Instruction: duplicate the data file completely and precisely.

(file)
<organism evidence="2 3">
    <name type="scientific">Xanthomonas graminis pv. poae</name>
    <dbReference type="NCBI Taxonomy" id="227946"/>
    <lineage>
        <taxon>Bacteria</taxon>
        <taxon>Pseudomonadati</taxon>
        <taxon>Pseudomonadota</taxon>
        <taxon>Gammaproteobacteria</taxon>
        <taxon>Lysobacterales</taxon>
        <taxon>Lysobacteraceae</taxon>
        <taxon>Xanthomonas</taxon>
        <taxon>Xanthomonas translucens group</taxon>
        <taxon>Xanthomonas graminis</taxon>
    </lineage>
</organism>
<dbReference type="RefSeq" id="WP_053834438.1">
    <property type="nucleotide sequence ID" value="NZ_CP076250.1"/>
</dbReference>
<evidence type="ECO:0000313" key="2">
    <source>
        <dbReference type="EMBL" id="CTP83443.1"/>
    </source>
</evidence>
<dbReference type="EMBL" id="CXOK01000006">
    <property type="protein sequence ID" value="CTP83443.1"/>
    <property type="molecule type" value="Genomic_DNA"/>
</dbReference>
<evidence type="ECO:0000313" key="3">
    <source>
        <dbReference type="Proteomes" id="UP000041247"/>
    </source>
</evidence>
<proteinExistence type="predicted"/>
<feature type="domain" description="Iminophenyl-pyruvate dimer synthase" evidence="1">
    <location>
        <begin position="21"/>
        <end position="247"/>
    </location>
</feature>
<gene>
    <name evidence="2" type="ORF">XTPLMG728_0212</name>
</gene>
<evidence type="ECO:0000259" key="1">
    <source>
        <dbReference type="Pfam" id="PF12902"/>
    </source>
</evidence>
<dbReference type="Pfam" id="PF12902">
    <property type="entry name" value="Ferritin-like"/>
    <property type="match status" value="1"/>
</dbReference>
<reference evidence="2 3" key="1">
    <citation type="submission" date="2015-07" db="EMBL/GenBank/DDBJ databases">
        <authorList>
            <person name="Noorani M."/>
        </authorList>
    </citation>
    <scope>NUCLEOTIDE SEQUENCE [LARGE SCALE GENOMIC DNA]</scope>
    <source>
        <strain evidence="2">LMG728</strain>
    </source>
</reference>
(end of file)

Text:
<organism evidence="2 3">
    <name type="scientific">Xanthomonas graminis pv. poae</name>
    <dbReference type="NCBI Taxonomy" id="227946"/>
    <lineage>
        <taxon>Bacteria</taxon>
        <taxon>Pseudomonadati</taxon>
        <taxon>Pseudomonadota</taxon>
        <taxon>Gammaproteobacteria</taxon>
        <taxon>Lysobacterales</taxon>
        <taxon>Lysobacteraceae</taxon>
        <taxon>Xanthomonas</taxon>
        <taxon>Xanthomonas translucens group</taxon>
        <taxon>Xanthomonas graminis</taxon>
    </lineage>
</organism>
<dbReference type="RefSeq" id="WP_053834438.1">
    <property type="nucleotide sequence ID" value="NZ_CP076250.1"/>
</dbReference>
<evidence type="ECO:0000313" key="2">
    <source>
        <dbReference type="EMBL" id="CTP83443.1"/>
    </source>
</evidence>
<dbReference type="EMBL" id="CXOK01000006">
    <property type="protein sequence ID" value="CTP83443.1"/>
    <property type="molecule type" value="Genomic_DNA"/>
</dbReference>
<evidence type="ECO:0000313" key="3">
    <source>
        <dbReference type="Proteomes" id="UP000041247"/>
    </source>
</evidence>
<proteinExistence type="predicted"/>
<feature type="domain" description="Iminophenyl-pyruvate dimer synthase" evidence="1">
    <location>
        <begin position="21"/>
        <end position="247"/>
    </location>
</feature>
<gene>
    <name evidence="2" type="ORF">XTPLMG728_0212</name>
</gene>
<evidence type="ECO:0000259" key="1">
    <source>
        <dbReference type="Pfam" id="PF12902"/>
    </source>
</evidence>
<dbReference type="Pfam" id="PF12902">
    <property type="entry name" value="Ferritin-like"/>
    <property type="match status" value="1"/>
</dbReference>
<reference evidence="2 3" key="1">
    <citation type="submission" date="2015-07" db="EMBL/GenBank/DDBJ databases">
        <authorList>
            <person name="Noorani M."/>
        </authorList>
    </citation>
    <scope>NUCLEOTIDE SEQUENCE [LARGE SCALE GENOMIC DNA]</scope>
    <source>
        <strain evidence="2">LMG728</strain>
    </source>
</reference>